X is a product, because its concentration increases with time.
The average rate of reaction between any two points on the graph is the slope of the line
connecting the two points. The average rate is greater between points 1 and 2 than
between points 2 and 3 because they are different stages in the overall process. Points 1
and 2 are earlier in the reaction when more reactants are available, so the rate of forma-
tion of products is greater. As reactants are used up, the rate of X production decreases,
and the average rate between points 2 and 3 is smaller.
. Using the relationship rate = k[A]
, determine the value of x that produces a rate
law to match the described situation.
x = 0. The rate of reaction does not depend on [A], so the reaction is zero-order
x = 2. When [A] increases by a factor of 3, rate increases by a factor of (3)
x = 3. When [A] increases by a factor of 2, rate increases by a factor of (2)
. Given concentrations of reactants and products at two times, as represented in the dia-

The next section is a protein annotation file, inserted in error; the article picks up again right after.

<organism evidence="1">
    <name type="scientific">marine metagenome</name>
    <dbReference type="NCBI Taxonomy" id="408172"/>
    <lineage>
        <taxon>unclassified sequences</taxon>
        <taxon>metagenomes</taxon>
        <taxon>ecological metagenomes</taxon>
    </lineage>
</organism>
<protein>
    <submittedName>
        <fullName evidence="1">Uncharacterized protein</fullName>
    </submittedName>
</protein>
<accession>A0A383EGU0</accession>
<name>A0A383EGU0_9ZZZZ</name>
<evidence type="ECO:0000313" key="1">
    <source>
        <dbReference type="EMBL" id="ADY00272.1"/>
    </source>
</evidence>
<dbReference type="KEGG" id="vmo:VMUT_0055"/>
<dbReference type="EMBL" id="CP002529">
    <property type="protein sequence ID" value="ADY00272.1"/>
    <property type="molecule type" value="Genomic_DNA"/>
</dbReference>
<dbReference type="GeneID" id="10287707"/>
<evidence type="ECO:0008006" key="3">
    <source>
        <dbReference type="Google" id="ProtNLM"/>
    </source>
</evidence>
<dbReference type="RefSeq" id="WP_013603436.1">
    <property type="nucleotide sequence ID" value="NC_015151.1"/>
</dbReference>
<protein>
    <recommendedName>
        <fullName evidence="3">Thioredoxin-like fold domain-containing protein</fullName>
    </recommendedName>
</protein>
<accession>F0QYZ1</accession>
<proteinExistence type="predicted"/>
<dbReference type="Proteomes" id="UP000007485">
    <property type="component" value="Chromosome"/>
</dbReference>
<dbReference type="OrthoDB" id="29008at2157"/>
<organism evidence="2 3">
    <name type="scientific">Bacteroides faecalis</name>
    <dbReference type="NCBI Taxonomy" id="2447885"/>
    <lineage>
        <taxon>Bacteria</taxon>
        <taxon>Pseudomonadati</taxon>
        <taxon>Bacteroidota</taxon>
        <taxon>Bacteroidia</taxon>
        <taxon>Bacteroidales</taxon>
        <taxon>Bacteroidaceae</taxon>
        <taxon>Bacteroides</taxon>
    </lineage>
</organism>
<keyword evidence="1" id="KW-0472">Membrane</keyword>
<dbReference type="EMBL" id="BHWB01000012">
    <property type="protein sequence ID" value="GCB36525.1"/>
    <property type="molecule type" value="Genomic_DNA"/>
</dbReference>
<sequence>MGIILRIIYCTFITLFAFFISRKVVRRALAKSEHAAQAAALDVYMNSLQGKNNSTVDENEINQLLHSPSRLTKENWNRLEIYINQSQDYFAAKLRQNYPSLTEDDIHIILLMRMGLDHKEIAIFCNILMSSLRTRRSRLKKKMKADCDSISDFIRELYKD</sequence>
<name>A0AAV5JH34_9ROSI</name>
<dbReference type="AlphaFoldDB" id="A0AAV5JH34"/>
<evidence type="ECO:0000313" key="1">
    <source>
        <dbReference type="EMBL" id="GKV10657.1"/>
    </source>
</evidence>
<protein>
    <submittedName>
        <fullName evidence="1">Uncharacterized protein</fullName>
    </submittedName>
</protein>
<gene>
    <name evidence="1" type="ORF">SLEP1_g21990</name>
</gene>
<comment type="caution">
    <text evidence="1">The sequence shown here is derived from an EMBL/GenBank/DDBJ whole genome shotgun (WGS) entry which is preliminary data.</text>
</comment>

gram, find t
for this first-order reaction.
. For a first order reaction, t
= 0.693/k; t
depends only on k. Use equation [14.12] to
solve for k.
Since reactants and products are in the same container, use number of particles as a meas-
ure of concentration. The red dots are reactant A, and the blue are product B. [A]
= 8, [A]
= 2, t = 30 min.
= –kt. ln(2/8) = –k(30 min);
k = 0.046210 = 0.0462 min
= 0.693/k = 0.693/0.046210 = 15 min
By examination, [A]
= 8, [A]
= 2. After 1 half-life, [A] = 4; after a second half-life,
[A] = 2. Thirty minutes represents exactly 2 half-lives, so t
= 15 min. [This is more
straightforward than the calculation, but a less general method.]
After 4 half-lives, [A]
× 1/2 × 1/2 × 1/2 × 1/2 = [A]
/16. In general, after n half-
lives, [A] = [A]
This is the profile of a two-step mechanism, A
B and B
C. There is one intermediate, B. Be-